Access to facilities

The Regulations provide that, from day one of an assignment, an agency worker must be treated no less favourably than a comparator in relation to collective facilities, such as transport services, shower facilities, mother and baby room, prayer room and canteen facilities. For some organisations, this will not present an onerous or prohibitively expensive obligation. Even so, cost alone is unlikely to present a legitimate ground upon which to justify refusing access.

Issues to consider include:

  • The right is to the same access as comparable employees. Any qualifying condition, such as a waiting list or service requirement, will therefore apply to agency workers too.
  • A right of 'access' is not the same as 'equal rights in respect of'. Agency workers do not, therefore, accrue automatic right to any subsidy that the business offers, such as subsidised meals. Whether it is administratively workable to operate differing pricing will depend on the facility. It is also important to bear in mind how visitors would be treated, as singling agency workers out alone could potentially give rise to detrimental treatment.
  • Access to information about vacant posts at the hirer is a right to information only and does not require any change in selection process or favourable treatment to agency workers.

Commercial contracts

There is limited opportunity for organisations to review and revise their terms and conditions with agencies. Some will need to do little more than tweak existing contracts (for example, where they are content that they have done what they can to review and mitigate the effect of the Regulations). Others may adopt a more radical approach and decide to consolidate or change supplier.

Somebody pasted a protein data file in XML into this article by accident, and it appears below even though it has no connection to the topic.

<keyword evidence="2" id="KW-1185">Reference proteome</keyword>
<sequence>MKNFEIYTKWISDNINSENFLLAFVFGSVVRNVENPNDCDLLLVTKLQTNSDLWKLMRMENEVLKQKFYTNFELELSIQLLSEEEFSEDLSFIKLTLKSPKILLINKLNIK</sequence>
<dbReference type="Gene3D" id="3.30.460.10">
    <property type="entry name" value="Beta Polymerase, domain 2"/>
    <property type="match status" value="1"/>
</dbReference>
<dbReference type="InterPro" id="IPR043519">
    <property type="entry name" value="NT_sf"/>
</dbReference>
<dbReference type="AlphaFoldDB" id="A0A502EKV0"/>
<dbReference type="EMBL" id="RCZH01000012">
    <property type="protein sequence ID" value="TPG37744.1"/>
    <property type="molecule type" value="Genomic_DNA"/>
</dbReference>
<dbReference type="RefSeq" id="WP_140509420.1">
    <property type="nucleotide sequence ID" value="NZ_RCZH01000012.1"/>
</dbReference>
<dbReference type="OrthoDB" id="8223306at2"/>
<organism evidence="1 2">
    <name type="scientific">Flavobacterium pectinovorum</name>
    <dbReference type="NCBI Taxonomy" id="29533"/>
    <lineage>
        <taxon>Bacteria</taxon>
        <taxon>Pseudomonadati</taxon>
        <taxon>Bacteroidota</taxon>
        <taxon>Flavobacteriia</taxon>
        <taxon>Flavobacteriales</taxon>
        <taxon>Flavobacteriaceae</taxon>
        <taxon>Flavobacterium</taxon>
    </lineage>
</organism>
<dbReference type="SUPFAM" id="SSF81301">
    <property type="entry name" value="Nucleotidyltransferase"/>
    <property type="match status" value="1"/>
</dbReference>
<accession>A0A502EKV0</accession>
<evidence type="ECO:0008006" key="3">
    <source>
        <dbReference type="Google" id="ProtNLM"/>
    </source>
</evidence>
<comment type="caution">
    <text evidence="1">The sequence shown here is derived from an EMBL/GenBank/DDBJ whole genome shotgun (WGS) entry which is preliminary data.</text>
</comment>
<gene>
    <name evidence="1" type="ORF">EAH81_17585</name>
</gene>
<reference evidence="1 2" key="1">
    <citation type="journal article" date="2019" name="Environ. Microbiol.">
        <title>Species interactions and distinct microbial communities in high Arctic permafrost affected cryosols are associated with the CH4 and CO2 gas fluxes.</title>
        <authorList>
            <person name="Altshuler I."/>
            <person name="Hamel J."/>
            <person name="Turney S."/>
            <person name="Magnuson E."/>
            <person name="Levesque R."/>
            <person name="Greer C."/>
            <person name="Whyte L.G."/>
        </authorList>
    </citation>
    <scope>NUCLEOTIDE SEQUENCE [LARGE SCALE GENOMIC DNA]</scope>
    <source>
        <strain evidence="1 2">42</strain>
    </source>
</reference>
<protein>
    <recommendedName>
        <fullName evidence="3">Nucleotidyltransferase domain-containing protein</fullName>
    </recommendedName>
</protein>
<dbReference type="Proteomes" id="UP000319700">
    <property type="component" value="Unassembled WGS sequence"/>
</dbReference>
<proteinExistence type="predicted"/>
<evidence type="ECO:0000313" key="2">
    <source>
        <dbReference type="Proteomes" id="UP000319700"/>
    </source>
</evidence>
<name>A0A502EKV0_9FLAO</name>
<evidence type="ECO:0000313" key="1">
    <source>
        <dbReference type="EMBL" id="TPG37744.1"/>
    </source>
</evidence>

It is important that the contractual terms reflect what the parties believe the position to be in terms of risk, sharing information and apportionment of cost. If relationships with existing agencies are being ended, consider the terms of the current contacts. Do they contain notice provisions? What 'temp to temp' or 'temp to permanent' fees become payable (subject to compliance with the Conduct Regulations)?

Also, consider whether TUPE will apply to employed agency workers or the account manager employer of the agency.

Final thoughts

The above options are by no means exhaustive. Consider also the relevance (or appropriateness for your business) of an in-house staffing 'bank', managed service contracts or the engagement of genuinely self-employed workers (mindful in the latter case that the contract reflects the reality).

The content of this article is intended to provide a general guide to the subject matter. Specialist advice should be sought about your specific circumstances.